During the war the Confederate vessel CSS Shenandoah sailed into what is now Melbourne Harbor. It created conflict between the people of Victoria, Australia who believed in the Confederate cause and those who believed the Blue Coats were right.
During the war the demand for iron and steel grew in the North and new foundries were created. In the South there wasn't the capital required for new foundries but there was the need.
After the war there was a financial crisis in both the North and the South. This was eased by government initiatives to open up the West for settlement on a large scale. Treaties with the Indians were broken. The Indian wars would be sporadic and end before the beginning of the Great War.
Throughout the century there was more poverty in the South than in the North.
To complicate matters, the Ku Klux Klan was formed in 1865 at Civil War's end. It came into being to protect white southerners from carpetbaggers (rip-off merchants from the North). They soon turned to harassing African Americans trying to get ahead.
By the end of the 19th Century New York had developed into a mighty metropolis with only one direction to go in for further growth - up.
The USA was not as yet a world power. Its navy was small compared to what the British had. It had already, however, the industry, the resources and the ability to become a strong player on the world stage.
1879 - Thomas Edison invents the electric light bulb.
The Age of Steam
In Britain the 19th Century was a time of great highs and lows. The universities and colleges grew. Women were able to apply for courses and to enter professions they had previously been excluded from.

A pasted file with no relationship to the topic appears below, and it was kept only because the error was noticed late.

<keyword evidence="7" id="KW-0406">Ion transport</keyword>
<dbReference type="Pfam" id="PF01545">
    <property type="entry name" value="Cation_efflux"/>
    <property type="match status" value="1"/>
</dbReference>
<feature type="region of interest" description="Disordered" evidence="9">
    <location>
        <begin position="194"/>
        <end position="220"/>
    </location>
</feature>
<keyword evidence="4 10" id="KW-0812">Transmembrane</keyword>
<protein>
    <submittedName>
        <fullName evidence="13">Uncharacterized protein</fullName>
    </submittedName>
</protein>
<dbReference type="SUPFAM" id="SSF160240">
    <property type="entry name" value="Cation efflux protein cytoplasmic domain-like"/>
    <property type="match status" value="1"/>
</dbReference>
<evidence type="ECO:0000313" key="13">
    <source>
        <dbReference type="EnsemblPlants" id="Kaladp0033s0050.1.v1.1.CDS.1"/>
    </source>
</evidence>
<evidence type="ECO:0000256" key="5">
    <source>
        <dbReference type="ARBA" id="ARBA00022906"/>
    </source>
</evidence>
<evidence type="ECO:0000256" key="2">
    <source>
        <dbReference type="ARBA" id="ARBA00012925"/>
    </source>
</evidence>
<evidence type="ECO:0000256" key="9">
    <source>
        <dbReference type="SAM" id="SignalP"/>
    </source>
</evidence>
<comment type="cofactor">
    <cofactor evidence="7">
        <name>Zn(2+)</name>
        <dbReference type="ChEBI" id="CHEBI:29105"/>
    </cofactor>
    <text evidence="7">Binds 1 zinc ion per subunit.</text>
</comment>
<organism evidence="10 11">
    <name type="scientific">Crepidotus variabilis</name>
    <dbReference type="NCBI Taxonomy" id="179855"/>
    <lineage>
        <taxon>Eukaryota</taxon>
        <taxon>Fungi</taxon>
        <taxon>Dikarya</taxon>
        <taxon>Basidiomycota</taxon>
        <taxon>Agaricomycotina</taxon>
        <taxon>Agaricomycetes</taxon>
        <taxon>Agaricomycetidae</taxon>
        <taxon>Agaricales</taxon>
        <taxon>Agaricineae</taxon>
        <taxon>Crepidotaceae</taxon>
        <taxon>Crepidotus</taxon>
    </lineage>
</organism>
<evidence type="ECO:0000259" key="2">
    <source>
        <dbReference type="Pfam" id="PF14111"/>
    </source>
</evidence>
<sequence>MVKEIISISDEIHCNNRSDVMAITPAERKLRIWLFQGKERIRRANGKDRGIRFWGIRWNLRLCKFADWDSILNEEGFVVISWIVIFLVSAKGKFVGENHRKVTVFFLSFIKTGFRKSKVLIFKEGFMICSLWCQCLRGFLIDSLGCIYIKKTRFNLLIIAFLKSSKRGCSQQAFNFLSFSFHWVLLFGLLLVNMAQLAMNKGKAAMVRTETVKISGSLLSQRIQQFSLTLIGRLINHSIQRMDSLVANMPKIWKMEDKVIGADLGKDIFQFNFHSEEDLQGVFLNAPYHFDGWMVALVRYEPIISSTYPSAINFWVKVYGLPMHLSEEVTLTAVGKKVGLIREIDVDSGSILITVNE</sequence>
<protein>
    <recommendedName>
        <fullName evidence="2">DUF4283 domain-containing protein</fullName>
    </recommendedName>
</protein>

By the end of the century there were such things as female doctors and engineers. Even so, there was a lot of opposition toward women working outside the home in anything but simple, straightforward jobs. The opposition didn't always come from men.
There were a number of small wars that did little more than drain resources. The Boer War (1899 -1902) managed to damage the British Empire's reputation. It is true that the first modern concentration camps were set up by the British in South Africa.
The economic differences between the classes had grown. This led to tensions between the classes and the possibility of bloody revolution. Karl Marx saw it coming. The only thing is it didn't arrive. There were a few uprisings but cooler heads prevailed and there were parliamentary reforms.
Unions started up. First it was about safety issues especially in the mines. Pay was also a concern. It could fluctuate especially for those working the coal mines. When coal was in high demand wages were good or at least good enough. When coal was in less demand a lot of families found it hard going. This sort of thing is captured well in the American film How Green was my Valley (1941).
Tea became more plentiful and was sold as a packaged item. By the end of the century experiments at creating the tea bag as we know it were well underway. The bags, however, would not become popular till well into the 20th Century.
This was the age of steam. Trains powered by steam were joining the various parts of Great Britain together by providing cheap, fast transportation for all.
There was the locomotive connecting the great cities by rail and speed.
But there was also the Stanley Steamer that moved along the roads and could reach well over sixty miles per hour in safety.
Stream also powered heavy industry and provided ships with another source of energy other than wind power.
There was crushing poverty, especially in Scotland and Ireland. When the potato crops failed due to blight there was starvation in the Scottish highlands and also in southern Ireland.
Whereas the Scottish lowlanders organized successful relief for the highlanders, there was very little help offered to the Irish by the English. Wheat grown in the north of Ireland could have been diverted to aid the starving in the south but the English would not allow this to happen. The wheat instead went to England.